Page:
Stopping the storm

| Michaela Nesvarova

In the midst of the lockdown, we talk to UT scientists who have paused existing projects to focus on coronavirus related research. Professor Marcel Karperien’s team is developing a test for measuring immune response of severely ill COVID-19 patients. Their goal: ‘catching’ cytokine storm, which leads to fast deterioration of the patient, before it happens.

Photo by: Gijs van Ouwerkerk

Researchers from the department of Developmental BioEngineering are working on a sensor to detect cytokines, proteins released by our immune system to protect us against infection. Although that sounds like a good thing, our body can overreact and release too many cytokines, leading to so called cytokine storm. Diseases such as COVID-19 can be fatal because of this.

‘This storm can lead to organ failure and, in some cases, death,’ explains Karperien. ‘But if the medical staff knows that the storm is coming, they can intervene and help the patient.’ The professor’s team aims to provide them with a tool to that. ‘We want to develop a test that can be implemented in a hospital setting, for corona patients at the intensive care unit. Doctors can use it to measure cytokines levels and determine when the storm is coming.’

Joining forces

The scientists - Karperien, postdoc Jan Hendriks and PhD researcher Michelle Koerselman - were already working on cytokine detection using surface plasmon resonance (SPR) before the corona crisis. Which is why they were contacted by their UT colleague Richard Schatsfoort, who just started using SPR for detection of COVID-19 antibodies. ‘He asked if we could join forces and look at cytokines in corona patients in more details,’ says Karperien. ‘We immediately said yes. We jumped right in. If feels good to be able to contribute to resolving this crisis.’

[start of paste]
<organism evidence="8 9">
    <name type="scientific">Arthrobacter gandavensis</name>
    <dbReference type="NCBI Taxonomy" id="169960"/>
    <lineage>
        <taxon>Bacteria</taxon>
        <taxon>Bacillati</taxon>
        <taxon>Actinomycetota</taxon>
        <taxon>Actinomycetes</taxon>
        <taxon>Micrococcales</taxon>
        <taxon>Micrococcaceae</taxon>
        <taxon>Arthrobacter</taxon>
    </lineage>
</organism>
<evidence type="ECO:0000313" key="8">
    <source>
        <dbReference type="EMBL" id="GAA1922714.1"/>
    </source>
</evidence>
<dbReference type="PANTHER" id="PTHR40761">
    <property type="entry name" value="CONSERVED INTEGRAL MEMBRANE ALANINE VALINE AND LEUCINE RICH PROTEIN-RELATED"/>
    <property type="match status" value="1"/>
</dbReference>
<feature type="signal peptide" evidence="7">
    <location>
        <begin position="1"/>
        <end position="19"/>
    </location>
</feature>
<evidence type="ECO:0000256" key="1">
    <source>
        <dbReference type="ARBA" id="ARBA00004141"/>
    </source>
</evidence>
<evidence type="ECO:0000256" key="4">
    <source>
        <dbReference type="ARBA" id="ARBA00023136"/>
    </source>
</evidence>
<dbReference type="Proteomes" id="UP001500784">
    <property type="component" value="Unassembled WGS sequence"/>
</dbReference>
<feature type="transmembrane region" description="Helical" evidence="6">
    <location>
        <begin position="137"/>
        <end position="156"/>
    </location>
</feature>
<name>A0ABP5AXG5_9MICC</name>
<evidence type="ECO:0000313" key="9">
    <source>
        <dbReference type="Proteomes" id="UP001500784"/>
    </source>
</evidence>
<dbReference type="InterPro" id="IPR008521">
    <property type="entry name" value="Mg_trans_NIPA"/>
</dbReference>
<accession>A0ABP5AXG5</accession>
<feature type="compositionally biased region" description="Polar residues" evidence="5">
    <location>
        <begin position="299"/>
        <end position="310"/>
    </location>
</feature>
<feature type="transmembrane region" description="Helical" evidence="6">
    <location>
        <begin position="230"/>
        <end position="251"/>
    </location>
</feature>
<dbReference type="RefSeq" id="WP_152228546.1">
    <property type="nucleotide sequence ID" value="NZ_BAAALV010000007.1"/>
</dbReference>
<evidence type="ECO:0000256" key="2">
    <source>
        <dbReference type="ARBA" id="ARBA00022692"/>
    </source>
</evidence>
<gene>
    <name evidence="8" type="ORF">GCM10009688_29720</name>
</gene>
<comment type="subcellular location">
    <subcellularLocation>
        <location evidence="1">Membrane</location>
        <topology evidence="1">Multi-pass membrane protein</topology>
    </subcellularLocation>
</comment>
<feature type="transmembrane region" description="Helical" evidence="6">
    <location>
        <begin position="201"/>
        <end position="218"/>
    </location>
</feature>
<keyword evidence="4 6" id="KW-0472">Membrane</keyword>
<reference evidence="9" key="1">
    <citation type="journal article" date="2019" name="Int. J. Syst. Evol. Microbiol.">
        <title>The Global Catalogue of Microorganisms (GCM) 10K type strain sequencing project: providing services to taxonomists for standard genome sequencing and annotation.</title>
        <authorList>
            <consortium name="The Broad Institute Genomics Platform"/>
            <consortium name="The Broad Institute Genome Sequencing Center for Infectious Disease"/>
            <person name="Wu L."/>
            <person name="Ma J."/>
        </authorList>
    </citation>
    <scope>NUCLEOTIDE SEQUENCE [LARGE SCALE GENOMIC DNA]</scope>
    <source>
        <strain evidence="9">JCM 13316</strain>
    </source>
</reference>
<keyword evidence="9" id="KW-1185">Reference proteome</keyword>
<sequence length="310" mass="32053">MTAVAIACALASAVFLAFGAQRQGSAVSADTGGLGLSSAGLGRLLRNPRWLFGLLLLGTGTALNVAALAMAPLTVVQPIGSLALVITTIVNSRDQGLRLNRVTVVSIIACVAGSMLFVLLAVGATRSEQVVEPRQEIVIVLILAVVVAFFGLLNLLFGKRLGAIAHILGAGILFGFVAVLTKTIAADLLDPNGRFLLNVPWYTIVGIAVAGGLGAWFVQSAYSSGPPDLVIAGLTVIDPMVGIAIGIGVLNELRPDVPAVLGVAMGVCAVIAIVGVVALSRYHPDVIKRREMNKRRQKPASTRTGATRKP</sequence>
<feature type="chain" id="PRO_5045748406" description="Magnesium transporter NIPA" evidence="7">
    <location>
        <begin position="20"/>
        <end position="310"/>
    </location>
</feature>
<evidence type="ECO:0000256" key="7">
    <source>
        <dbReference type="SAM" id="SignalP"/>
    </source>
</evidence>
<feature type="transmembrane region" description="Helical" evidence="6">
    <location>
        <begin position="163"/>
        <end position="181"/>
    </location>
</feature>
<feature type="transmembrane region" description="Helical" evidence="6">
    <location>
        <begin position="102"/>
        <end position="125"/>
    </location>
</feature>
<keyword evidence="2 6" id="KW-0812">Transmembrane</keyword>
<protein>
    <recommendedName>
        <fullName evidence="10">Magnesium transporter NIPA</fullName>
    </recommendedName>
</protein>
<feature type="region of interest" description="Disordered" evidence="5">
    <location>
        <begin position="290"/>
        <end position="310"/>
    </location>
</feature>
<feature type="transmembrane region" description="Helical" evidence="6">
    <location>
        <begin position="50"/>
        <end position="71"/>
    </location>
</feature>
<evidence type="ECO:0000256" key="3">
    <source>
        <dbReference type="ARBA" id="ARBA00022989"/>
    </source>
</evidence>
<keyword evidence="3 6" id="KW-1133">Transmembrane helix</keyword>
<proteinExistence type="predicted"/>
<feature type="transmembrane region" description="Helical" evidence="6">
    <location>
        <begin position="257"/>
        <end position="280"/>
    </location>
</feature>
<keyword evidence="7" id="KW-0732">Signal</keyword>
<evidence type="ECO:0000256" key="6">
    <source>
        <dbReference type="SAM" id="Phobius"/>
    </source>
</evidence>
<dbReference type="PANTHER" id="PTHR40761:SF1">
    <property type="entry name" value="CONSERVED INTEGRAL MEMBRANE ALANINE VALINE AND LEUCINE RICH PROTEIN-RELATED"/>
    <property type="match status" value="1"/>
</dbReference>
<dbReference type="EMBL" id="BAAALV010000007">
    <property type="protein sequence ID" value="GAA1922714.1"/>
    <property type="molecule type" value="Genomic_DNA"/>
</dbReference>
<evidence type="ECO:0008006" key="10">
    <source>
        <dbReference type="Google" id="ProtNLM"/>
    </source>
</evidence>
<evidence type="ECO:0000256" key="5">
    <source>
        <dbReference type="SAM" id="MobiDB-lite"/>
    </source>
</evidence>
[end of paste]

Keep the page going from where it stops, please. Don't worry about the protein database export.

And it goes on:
Promising results

Now, about eight weeks later, they are confident that they can apply their knowledge and technology to COVID-19. ‘We have been working with real samples from COVID-19 patients at the MST hospital in Enschede,’ says Hendriks. ‘We are able to measure IL6, which is the most important cytokine. So far the results are promising. Our aim is to measure many patient samples simultaneously and get results in one hour. The speed is important, because the patients’ health often deteriorates within hours, and so the doctors need the results as soon as possible.’

The test still needs to be properly validated, but the researchers believe that they will be able to deliver it soon. ‘We expect to have the test operational after the summer,’ says Karperien. ‘There is still work to be done, but we have promising outcomes so far. There is a need for this type of test, no such sensor is available at the moment. We have experience in the field, and so we can move relatively fast. We are optimistic that it will work.’

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